One of the easiest ways to start living forever is eating healthy. Most of the top killers have a lifestyle factor which means you can reduce the probability of early death by eating right. With current technology a healthy diet won't put off death indefinitely, but remember, you're just trying to delay it until medical technology catches up - it will then remove the risk entirely from the big killers, radically slow down the ageing process and then eventually reverse it.
Eating well can add a little bit more to your weekly shop but not only will it increase your chances of living forever you'll also feel more alert and energetic in the meantime.
There's always going to be some pain (shall we call it investment instead?) to live forever - but its only short term. Even if that short-term is 50 years that's nothing compared to the extra centuries or millennia you could achieve - those decades of salads and low fat meals will quickly be forgotten about. And if we still need food in a thousand years time I'm sure you'll be able to eat whatever you want (donuts 24/7 if thats what you crave) and our built-in nanobots will sort out all the ill effects for you.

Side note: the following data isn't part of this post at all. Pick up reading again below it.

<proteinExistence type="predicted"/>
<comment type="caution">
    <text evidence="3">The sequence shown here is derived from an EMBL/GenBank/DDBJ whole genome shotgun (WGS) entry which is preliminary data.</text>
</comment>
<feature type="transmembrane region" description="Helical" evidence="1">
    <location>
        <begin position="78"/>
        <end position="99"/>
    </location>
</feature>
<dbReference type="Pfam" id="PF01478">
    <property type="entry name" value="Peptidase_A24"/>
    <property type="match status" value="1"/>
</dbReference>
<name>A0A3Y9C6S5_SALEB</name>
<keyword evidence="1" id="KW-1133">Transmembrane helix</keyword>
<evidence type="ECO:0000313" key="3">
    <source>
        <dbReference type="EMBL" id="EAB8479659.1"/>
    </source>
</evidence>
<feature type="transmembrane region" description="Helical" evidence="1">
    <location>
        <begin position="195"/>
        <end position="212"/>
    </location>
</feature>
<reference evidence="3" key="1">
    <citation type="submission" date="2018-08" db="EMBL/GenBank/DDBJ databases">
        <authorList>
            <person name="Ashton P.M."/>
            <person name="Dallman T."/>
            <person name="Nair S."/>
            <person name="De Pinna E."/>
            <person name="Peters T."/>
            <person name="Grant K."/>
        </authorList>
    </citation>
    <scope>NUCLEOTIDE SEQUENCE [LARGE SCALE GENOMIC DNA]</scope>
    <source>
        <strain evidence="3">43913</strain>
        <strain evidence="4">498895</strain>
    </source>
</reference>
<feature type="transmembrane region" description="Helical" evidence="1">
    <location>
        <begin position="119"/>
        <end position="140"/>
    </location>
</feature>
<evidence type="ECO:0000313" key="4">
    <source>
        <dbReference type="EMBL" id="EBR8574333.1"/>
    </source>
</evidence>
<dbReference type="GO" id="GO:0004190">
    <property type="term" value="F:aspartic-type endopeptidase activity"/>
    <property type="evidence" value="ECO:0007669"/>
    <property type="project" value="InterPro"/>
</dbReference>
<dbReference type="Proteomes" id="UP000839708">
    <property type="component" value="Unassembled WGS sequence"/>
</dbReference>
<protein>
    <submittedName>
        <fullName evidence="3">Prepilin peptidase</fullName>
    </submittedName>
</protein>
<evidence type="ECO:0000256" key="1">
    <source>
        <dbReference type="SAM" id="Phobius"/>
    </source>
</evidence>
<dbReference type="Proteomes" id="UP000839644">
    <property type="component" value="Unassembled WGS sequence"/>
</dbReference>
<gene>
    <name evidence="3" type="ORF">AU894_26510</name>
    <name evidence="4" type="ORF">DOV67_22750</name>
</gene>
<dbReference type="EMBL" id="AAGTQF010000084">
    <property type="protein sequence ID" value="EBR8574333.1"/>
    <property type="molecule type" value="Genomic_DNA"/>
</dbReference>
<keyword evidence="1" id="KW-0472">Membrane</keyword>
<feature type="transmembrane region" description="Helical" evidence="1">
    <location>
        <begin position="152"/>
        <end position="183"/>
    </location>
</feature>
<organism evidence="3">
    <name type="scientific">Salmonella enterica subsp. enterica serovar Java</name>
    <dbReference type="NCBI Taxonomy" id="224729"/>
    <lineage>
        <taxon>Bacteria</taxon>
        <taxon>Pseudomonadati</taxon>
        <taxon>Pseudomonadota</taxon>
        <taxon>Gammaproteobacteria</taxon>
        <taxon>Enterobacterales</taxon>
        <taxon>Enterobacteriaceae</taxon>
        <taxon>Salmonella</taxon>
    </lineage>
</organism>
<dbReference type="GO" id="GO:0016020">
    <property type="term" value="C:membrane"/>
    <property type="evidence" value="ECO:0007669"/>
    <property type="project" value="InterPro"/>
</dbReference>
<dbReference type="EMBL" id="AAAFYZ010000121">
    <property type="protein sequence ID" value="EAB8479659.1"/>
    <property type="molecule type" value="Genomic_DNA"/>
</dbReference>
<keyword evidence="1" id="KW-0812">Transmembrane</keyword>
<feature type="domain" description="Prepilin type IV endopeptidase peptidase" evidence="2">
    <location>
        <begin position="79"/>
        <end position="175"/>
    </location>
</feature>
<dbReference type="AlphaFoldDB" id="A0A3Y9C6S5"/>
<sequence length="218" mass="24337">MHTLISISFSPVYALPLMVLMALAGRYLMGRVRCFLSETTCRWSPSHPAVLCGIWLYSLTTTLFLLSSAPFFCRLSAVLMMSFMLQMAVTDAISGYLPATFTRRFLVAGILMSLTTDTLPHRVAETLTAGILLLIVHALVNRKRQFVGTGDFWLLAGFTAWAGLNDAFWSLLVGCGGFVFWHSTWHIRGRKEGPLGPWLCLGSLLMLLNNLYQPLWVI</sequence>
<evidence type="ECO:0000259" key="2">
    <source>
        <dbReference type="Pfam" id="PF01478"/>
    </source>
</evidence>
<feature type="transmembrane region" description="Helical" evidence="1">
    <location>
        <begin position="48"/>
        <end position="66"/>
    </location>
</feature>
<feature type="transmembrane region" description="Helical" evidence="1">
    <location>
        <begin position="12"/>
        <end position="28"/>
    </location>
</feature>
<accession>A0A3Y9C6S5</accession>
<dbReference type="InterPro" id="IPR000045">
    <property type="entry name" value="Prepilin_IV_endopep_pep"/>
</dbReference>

NutritionFacts.org - http://nutritionfacts.org/
Non-commercial, science-based public service provided by Michael Greger, MD, FACLM
Scientific Advisory Committee on Nutrition (SACN) - https://www.gov.uk/government/groups/scientific-advisory-committee-on-nutrition
SACN advises on nutrition and related health matters. It advises Public Health England and other UK government organisations.
Eatwell Guide - NHS - http://www.nhs.uk/Livewell/Goodfood/Pages/the-eatwell-guide.aspx
Shows how much of what we eat overall should come from each food group to achieve a healthy, balanced diet.
Wrong weight 'can cost four years of life'BBC - 31-Oct-2018
Massive study confirms that being overweight drama
Soylent meal replacement gets UK launchBBC - 18-Sep-2018
Soylent will launch in the UK on 20th September 2018.
Lorcaserin safe but only modestly effectiveNHS - 28-Aug-2018
Lorcaserin did not increase risk of heart attack or stroke.